TO THE FASION INDUSTRY AS REPRESENTED BY THE BRITISH FASHION COUNCIL
_The following is a letter to the fashion industry by Janet Treasure and EDRU Team in response to fashion's insistent use of underweight models, and the Madrid Catwalk's ban on using Underweight girls. It is a call to the fashion industry to realise their impact on women's psychological state, and to thus act responsibly.__
Eating disorders, anorexia nervosa and bulimia nervosa are common disorders found in nearly 10% of young women. There is a large range in clinical severity. Some cases are mild and transient. However in the clinic we see the dark side whereby the quality of life of the individual and her family shrivels away and the shadow of death looms. These disorders have the highest risk of physical and psychosocial morbidity than any other psychological condition. The costs for the individual, the family and society are huge. Therefore research has focused on trying to prevent these disorders and to identify the factors that cause or maintain them.
Anorexia nervosa has a long history but bulimia nervosa was rare in women born before the 1950’s. The incidence of the binge eating disorders like that of obesity has rapidly increased in the last half of the twentieth century. Most experts agree that cultural factors in terms of eating behaviours and values about weight and shape are important causal and maintaining elements in the bingeing disorders. The internalisation of the thin ideal is a key risk factor. Dieting to attain this idealized form can trigger an erratic pattern of eating especially if it used in combination with extreme behaviours that compensate for overeating.
Studies in animals suggest that persistent, changes in the brain and behaviour like those seen in the addictions result if the pattern of eating is disrupted in critical developmental periods. The paradox can be that a desire to be thin can set in train a pattern of disturbed eating which increases the risk for obesity. So how can this society protect young people from these consequences?
Interesting work in colleges in the USA reported this year has shown that an educational web based intervention promoting a healthy relationship with food and body image can prevent the onset of an eating disorder in those that are at highest risk. Such use of the web can act as an antidote to the pro-ana (pro-anoreixa) web sites which foster toxic attitudes and unrealistic body forms.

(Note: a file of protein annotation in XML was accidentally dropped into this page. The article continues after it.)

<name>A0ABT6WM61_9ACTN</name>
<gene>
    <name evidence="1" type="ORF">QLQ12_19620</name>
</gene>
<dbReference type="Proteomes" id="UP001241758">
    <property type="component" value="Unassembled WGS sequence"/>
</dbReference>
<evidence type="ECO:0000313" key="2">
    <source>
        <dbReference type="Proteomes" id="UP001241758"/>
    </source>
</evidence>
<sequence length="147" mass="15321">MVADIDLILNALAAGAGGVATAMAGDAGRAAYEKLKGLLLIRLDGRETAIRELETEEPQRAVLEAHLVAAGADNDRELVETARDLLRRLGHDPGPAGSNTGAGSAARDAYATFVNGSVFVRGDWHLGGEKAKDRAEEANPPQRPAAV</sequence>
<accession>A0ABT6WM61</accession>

Public health interventions may also be warranted. Spain has taken the first step. The Health Authorities of the Region of Madrid and the Annual Cibeles Fashion Show (Pasarela Cibeles) banned extremely thin models from participating in this year’s event. Models with a Body Mass Index (BMI) below 18kg/m2 (30% of the participants) were offered medical help rather than a position on the cat walk. To put this in context, the average BMI for a healthy woman is between 19 to 25kg/m2. To be clearly diagnosed with anorexia nervosa a BMI of less than 17.5 is needed although in most treatment centres people with a higher BMI have levels of clinical severity that warrant treatment.
The issue is not whether we should place the blame of unhealthy eating behaviours on the Fashion Industry or on anyone else. The issue is that Spanish Health Authorities have decided to intervene in a health issue, which is directly affecting the well-being of models as well as affecting the attitudes and behaviours of many young girls and women who may strive to imitate and attain these unhealthy pursuits.
Adopting what Madrid has done is a good first step but the fashion industry, from designer to magazine editors, should not be making icons out of anorerexically thin models. Magazines should stop printing these pictures and designers should stop designing for these models. People may say that clothes look better on skinny models but do not forget there was a time when smoking looked good too.
Janet Treasure and EDRU Team
Professor Janet Treasure, PhD FRCP FRCPsych is Head of the Eating Disorders Service and Research Unit at South London and Maudsley NHS Trust, The Institute of Psychiatry, Kings College London and Guy’s Hospital, London.